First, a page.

Aboriginal Elder to visit Guide Dogs stand at Mudgee Field Days | Guide Dogs NSW/ACT

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10 July, 2017

Aboriginal Elder to visit Guide Dogs stand at Mudgee Field Days

Aunty Mary walks down a country road with her long cane and beside her Orientation & Mobility Specialist, Gavin.

In celebration of the Mudgee Small Farm Field Days’ 40th anniversary, the community is invited to drop by the Guide Dogs NSW/ACT stand in the Founders Pavilion to meet Aboriginal Elder Aunty Mary Hooker.

Aunty Mary is encouraging residents living in Central NSW having trouble getting around due to vision loss, or those who know someone who is, to visit the Guide Dogs stand to find out about the organisation’s local services that are provided at no cost.

After losing her sight to diabetes, Aunty Mary regained her independence through the orientation and mobility services provided by Guide Dogs NSW/ACT.

“Guide Dogs came to my home to teach me cane training. They taught me how to get to the shops, cross the road safely and move around my community on my own,” Aunty Mary said.

“I wouldn’t have gained my confidence without the free training and support from Guide Dogs NSW/ACT. I now have a cane in Aboriginal colours – it makes me feel proud.”

Guide Dogs hopes Aunty Mary’s presence at the Field Days will raise awareness of the variety of ways the organisation can help people experiencing vision loss remain active and independent.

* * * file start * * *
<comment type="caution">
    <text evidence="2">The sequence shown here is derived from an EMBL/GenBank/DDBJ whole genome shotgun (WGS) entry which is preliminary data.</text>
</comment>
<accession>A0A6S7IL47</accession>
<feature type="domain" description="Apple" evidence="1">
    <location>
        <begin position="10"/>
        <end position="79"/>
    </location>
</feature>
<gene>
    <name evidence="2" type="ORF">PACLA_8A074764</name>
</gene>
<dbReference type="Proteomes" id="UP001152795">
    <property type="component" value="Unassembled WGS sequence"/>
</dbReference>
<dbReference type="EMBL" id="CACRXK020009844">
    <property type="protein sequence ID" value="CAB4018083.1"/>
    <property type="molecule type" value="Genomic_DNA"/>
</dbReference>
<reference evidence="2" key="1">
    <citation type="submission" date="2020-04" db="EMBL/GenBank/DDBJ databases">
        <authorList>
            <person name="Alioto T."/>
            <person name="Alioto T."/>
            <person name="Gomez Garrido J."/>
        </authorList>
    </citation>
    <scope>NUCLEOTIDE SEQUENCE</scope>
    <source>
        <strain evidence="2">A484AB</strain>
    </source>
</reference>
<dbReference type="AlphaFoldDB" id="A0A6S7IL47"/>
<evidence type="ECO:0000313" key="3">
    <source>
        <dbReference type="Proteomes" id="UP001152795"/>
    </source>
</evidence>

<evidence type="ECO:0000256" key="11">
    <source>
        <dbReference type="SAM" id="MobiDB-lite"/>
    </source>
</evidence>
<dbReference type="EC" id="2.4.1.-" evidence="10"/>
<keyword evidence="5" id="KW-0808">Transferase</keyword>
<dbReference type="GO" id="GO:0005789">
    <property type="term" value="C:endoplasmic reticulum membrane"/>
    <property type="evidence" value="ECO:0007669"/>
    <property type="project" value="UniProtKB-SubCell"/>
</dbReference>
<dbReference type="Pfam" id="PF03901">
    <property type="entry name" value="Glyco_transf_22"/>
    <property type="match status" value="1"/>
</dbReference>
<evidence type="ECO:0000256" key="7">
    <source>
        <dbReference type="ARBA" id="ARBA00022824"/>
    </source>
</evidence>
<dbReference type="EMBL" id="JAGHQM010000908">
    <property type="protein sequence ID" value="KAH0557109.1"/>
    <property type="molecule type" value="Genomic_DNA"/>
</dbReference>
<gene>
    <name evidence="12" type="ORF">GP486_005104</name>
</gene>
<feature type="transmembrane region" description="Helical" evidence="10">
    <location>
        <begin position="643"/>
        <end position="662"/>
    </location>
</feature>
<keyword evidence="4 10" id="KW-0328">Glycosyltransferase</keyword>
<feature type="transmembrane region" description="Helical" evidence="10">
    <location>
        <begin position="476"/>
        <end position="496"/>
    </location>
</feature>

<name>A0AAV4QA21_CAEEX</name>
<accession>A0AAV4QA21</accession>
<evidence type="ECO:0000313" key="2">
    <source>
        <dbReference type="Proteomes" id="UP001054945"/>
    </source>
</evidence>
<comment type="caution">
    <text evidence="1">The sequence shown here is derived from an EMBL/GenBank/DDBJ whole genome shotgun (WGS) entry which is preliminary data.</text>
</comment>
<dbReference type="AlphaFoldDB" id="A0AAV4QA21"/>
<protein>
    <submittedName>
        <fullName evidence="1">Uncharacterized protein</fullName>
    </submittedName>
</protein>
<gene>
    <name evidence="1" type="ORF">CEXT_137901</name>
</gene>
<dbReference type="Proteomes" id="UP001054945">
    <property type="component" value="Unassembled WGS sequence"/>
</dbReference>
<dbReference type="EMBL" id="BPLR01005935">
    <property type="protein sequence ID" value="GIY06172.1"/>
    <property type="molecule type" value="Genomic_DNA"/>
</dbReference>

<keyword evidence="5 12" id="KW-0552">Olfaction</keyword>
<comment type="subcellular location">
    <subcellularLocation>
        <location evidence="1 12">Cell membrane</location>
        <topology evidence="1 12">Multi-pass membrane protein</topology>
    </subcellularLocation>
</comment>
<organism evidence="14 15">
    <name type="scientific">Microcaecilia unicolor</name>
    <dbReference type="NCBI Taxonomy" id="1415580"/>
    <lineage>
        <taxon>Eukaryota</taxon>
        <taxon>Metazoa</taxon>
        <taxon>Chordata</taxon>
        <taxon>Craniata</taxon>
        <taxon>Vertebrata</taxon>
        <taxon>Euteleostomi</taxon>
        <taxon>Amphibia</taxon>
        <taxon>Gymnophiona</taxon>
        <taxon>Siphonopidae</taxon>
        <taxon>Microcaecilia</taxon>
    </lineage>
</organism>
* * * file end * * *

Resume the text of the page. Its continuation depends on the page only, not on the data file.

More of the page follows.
“While we're known for our Guide Dogs and puppies, we're attending the Field Days to highlight our most common program, which is teaching people valuable skills to help them safely move around

their environment, using a range of mobility aids like the long cane and electronic devices,” Guide Dogs NSW/ACT Regional Manager, Regina Renfree said.

Ms Renfree also stressed that Guide Dogs Orientation & Mobility Specialists travel to wherever their services are required. 

“We come to you, wherever that may be - your home, your workplace, your school or university – helping you learn to find your way around your particular environment is a top priority.”

With the prevalence of vision loss increasing across the country, the Field Days will help Guide Dogs highlight their need for financial support to meet the growing demand for services.

“Every day 28 Australians are diagnosed with vision loss that cannot be corrected, including nine who will become blind,” Ms Renfree said.

“As we receive less than two per cent of our funding needs from the government, we rely on the public's generosity to fund our services, which are all provided at no cost to those who need them.”

Guide Dogs branded merchandise will be on sale at the Field Days and staff will be available to discuss other ways the public can support the organisation, such as signing up to become a Puppy Pal.

“As a Puppy Pal, your monthly donation will help transform our playful puppies into highly-trained, working Guide Dogs. You'll get to share the puppies' joys, triumphs and mishaps as they train for their new career,” Ms Renfree said.

Puppy Pals receive invitations to exclusive events and regular updates through a special ‘Pupdates’ newsletter, which includes lots of photos and details on how the puppies are progressing on their journey to becoming life-changing Guide Dogs.

For more information about Guide Dogs NSW/ACT’s free, local services visit www.guidedogs.com.au or contact their regional office in Orange on 6362 6625.